So I think what you mentioned that I want to pick up on about there being there's lots of different types of average when it comes to email marketing and everything, actually. But let's look at marketing. Obviously, I think it is worth knowing. I use Infusionsoft and the average urban and Infusionsoft is X. It's worth knowing and analyzing that because otherwise, if you're having a conversation with somebody like a coach or a consultant and they say you're only getting X percent open rate, but they've used active campaign their entire life and one of them has better delivery than the other.

There is nothing you can do about making your averages go OK. If they're getting 100 percent of their emails delivered and you're only getting one percent of your emails because you're using Abad's delivery platform that is worth doing, you can change platform like your platform.

There is a lot of talk and I think in the group the other day, which has significantly poor delivery and we said, oh, it's got great.

The functionality is amazing. And I used to use it years ago, but the deliverability was absolute shit and it doesn't matter that it's got great segmentation if no book is actually receiving it.

So I think I think the first thing to know is it is worth knowing where you rank in amongst everyone else who's using your platform, because if you're doing distinctly, badly compared to everyone else, but again, it's platform specific. So I think it is worth knowing that equally. I think it's worth knowing for your niche. I think it's worth knowing that of pizza, for example, in the online marketing, Internet marketing make money online space, the average opening click through rates across the industry, across that niche, that industry are lower than in the personal development industry.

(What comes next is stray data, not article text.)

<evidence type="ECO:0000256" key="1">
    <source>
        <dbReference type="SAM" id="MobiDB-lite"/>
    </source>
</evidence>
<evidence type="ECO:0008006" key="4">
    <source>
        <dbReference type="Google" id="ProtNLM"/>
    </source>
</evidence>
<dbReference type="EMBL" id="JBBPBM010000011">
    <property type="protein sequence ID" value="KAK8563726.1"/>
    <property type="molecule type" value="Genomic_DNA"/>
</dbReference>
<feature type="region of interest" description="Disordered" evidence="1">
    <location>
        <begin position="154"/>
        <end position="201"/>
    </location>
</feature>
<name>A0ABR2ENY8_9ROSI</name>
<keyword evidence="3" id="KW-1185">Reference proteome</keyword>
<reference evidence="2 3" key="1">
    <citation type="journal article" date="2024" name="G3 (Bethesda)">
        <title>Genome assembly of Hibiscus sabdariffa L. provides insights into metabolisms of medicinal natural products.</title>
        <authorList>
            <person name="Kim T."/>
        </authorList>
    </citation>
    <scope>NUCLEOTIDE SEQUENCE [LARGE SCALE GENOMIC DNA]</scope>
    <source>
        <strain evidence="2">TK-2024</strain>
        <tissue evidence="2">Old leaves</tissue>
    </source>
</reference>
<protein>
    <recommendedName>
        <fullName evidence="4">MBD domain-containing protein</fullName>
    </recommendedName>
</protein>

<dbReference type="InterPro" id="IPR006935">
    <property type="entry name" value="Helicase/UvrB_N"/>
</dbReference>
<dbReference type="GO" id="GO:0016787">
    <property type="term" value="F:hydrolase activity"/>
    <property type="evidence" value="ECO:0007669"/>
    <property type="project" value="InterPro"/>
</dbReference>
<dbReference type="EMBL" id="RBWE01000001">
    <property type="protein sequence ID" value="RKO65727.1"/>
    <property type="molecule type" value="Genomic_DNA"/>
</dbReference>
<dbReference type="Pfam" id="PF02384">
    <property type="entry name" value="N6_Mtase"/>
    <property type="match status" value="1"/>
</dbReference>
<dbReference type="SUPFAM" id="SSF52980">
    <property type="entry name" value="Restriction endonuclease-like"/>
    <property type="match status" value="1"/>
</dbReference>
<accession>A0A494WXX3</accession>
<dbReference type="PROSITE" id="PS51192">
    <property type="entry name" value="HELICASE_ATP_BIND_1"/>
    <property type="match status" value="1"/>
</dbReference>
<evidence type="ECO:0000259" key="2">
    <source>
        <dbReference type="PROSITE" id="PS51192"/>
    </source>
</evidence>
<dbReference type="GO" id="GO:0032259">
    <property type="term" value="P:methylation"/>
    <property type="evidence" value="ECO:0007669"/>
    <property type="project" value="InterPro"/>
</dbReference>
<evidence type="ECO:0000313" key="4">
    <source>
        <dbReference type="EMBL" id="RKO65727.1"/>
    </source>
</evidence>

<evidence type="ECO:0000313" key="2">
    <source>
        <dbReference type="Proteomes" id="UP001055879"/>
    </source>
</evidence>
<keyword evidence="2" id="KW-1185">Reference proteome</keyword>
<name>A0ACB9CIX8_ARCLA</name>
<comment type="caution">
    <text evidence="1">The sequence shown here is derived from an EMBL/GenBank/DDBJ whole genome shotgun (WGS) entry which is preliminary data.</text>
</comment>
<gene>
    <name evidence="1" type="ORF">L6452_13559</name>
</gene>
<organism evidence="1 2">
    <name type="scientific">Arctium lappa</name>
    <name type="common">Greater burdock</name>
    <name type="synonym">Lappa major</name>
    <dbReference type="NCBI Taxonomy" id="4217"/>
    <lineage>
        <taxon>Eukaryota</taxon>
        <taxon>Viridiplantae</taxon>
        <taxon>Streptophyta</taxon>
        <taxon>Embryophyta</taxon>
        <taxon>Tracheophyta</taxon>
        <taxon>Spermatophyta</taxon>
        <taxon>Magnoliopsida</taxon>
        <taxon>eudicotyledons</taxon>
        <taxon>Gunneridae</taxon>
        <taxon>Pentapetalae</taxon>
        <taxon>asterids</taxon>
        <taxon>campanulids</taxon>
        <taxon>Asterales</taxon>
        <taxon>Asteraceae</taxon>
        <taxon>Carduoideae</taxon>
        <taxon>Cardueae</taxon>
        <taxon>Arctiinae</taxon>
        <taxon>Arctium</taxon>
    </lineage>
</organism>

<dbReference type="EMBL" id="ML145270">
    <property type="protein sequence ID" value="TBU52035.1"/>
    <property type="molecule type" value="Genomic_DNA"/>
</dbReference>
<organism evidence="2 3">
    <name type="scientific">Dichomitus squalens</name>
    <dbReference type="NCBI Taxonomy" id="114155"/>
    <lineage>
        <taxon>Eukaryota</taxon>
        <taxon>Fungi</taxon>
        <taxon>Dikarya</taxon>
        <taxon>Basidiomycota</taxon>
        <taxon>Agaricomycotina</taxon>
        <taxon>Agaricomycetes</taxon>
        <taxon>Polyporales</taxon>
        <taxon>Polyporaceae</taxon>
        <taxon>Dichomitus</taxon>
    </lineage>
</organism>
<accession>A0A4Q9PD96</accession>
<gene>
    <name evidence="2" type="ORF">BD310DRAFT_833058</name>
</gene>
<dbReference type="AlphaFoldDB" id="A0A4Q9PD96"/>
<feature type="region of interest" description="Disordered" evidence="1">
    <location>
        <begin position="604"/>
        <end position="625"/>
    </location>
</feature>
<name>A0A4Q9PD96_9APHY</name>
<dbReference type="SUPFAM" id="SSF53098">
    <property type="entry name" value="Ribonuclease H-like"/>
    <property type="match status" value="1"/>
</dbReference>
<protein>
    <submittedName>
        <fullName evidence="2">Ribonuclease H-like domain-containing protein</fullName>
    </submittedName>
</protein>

And the reason those people are on more lists, the market is more saturated. People are more aware of what email marketing is and the strategies that we use, the dastardly tactics that we use to sell things through email. People are more jaded, they're more aware of it. They're on more or less. The rates are just lower. So it is worth knowing where that sits. However, I do think that it's worth knowing where you sit in the general averages of delivery within your market.

And the reason why I think it's worth comparing yourself against to the people is that if you've got a 28 percent open rate and you think, well, that's initially lots of people who come into this world, they get twenty eight percent open rate and they go, oh, that's really bad. That's whatever percentage of people I should have picked an easier number, whatever percentage of people aren't opening my emails. And actually what they don't realize is that actually they do pretty well.

28 percent open rate is pretty good in most industries. Getting that is pretty solid in this day and age. Now, they could and you should try and work and say, well, how can I get that the twenty nine percent and then how can I get that. The 30 percent. How can I get that. Thirty one percent. However there are and this is just a fact, there are limits on what's possible. For example, NASA can get somebody from Earth to the moon in whatever length of time it takes to get somebody from Earth to the moon.

They are constantly trying to presumably make that faster, easier, better. And one day, hopefully, they'll just teleport people to the moon and you'll be there within seconds. However, that's the most difficult thing, one of the most difficult things that anybody could try and do right now with an email. If you try and if you're if you're on the top of your industry and you're trying to make it higher, that's really hard. If you if you take a different metric that's easier to tweak and has a bigger lever lever, you're going to do faster.